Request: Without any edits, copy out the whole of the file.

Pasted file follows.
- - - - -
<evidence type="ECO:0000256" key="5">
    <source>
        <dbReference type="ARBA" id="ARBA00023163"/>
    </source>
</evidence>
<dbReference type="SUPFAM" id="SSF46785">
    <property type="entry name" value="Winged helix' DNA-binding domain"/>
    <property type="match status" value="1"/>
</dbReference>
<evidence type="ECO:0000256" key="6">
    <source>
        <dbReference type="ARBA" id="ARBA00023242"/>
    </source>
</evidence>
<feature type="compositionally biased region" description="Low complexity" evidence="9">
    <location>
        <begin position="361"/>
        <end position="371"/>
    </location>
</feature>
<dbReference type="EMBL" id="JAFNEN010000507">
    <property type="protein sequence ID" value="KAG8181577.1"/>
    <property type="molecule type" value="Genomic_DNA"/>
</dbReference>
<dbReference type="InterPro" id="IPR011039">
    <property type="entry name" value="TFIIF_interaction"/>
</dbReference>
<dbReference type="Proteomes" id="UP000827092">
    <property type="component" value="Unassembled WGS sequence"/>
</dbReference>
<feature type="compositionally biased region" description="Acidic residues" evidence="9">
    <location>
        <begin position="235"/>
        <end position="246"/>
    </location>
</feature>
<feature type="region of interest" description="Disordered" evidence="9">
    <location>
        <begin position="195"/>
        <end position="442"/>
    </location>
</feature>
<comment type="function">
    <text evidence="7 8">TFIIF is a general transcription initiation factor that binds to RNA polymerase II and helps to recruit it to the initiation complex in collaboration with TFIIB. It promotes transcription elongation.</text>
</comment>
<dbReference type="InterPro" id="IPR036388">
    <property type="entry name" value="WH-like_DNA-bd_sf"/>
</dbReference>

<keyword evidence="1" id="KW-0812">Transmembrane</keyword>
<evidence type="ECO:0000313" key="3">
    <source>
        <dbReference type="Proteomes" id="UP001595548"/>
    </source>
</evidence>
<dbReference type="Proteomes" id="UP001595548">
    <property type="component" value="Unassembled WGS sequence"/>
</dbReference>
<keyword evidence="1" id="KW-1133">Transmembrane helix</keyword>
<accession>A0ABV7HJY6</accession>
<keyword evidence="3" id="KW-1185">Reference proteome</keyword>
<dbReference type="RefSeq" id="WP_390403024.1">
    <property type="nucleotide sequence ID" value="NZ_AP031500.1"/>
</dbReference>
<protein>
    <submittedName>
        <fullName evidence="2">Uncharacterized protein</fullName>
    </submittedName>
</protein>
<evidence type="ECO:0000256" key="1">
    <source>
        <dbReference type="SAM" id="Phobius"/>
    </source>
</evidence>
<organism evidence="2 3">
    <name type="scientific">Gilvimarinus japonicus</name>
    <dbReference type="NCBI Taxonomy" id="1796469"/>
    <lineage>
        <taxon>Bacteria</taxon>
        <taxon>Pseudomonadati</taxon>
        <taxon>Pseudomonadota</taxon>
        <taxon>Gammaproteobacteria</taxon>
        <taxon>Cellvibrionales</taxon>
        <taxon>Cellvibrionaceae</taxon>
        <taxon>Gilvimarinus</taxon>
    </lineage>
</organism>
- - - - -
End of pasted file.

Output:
<evidence type="ECO:0000256" key="5">
    <source>
        <dbReference type="ARBA" id="ARBA00023163"/>
    </source>
</evidence>
<dbReference type="SUPFAM" id="SSF46785">
    <property type="entry name" value="Winged helix' DNA-binding domain"/>
    <property type="match status" value="1"/>
</dbReference>
<evidence type="ECO:0000256" key="6">
    <source>
        <dbReference type="ARBA" id="ARBA00023242"/>
    </source>
</evidence>
<feature type="compositionally biased region" description="Low complexity" evidence="9">
    <location>
        <begin position="361"/>
        <end position="371"/>
    </location>
</feature>
<dbReference type="EMBL" id="JAFNEN010000507">
    <property type="protein sequence ID" value="KAG8181577.1"/>
    <property type="molecule type" value="Genomic_DNA"/>
</dbReference>
<dbReference type="InterPro" id="IPR011039">
    <property type="entry name" value="TFIIF_interaction"/>
</dbReference>
<dbReference type="Proteomes" id="UP000827092">
    <property type="component" value="Unassembled WGS sequence"/>
</dbReference>
<feature type="compositionally biased region" description="Acidic residues" evidence="9">
    <location>
        <begin position="235"/>
        <end position="246"/>
    </location>
</feature>
<feature type="region of interest" description="Disordered" evidence="9">
    <location>
        <begin position="195"/>
        <end position="442"/>
    </location>
</feature>
<comment type="function">
    <text evidence="7 8">TFIIF is a general transcription initiation factor that binds to RNA polymerase II and helps to recruit it to the initiation complex in collaboration with TFIIB. It promotes transcription elongation.</text>
</comment>
<dbReference type="InterPro" id="IPR036388">
    <property type="entry name" value="WH-like_DNA-bd_sf"/>
</dbReference>

<keyword evidence="1" id="KW-0812">Transmembrane</keyword>
<evidence type="ECO:0000313" key="3">
    <source>
        <dbReference type="Proteomes" id="UP001595548"/>
    </source>
</evidence>
<dbReference type="Proteomes" id="UP001595548">
    <property type="component" value="Unassembled WGS sequence"/>
</dbReference>
<keyword evidence="1" id="KW-1133">Transmembrane helix</keyword>
<accession>A0ABV7HJY6</accession>
<keyword evidence="3" id="KW-1185">Reference proteome</keyword>
<dbReference type="RefSeq" id="WP_390403024.1">
    <property type="nucleotide sequence ID" value="NZ_AP031500.1"/>
</dbReference>
<protein>
    <submittedName>
        <fullName evidence="2">Uncharacterized protein</fullName>
    </submittedName>
</protein>
<evidence type="ECO:0000256" key="1">
    <source>
        <dbReference type="SAM" id="Phobius"/>
    </source>
</evidence>
<organism evidence="2 3">
    <name type="scientific">Gilvimarinus japonicus</name>
    <dbReference type="NCBI Taxonomy" id="1796469"/>
    <lineage>
        <taxon>Bacteria</taxon>
        <taxon>Pseudomonadati</taxon>
        <taxon>Pseudomonadota</taxon>
        <taxon>Gammaproteobacteria</taxon>
        <taxon>Cellvibrionales</taxon>
        <taxon>Cellvibrionaceae</taxon>
        <taxon>Gilvimarinus</taxon>
    </lineage>
</organism>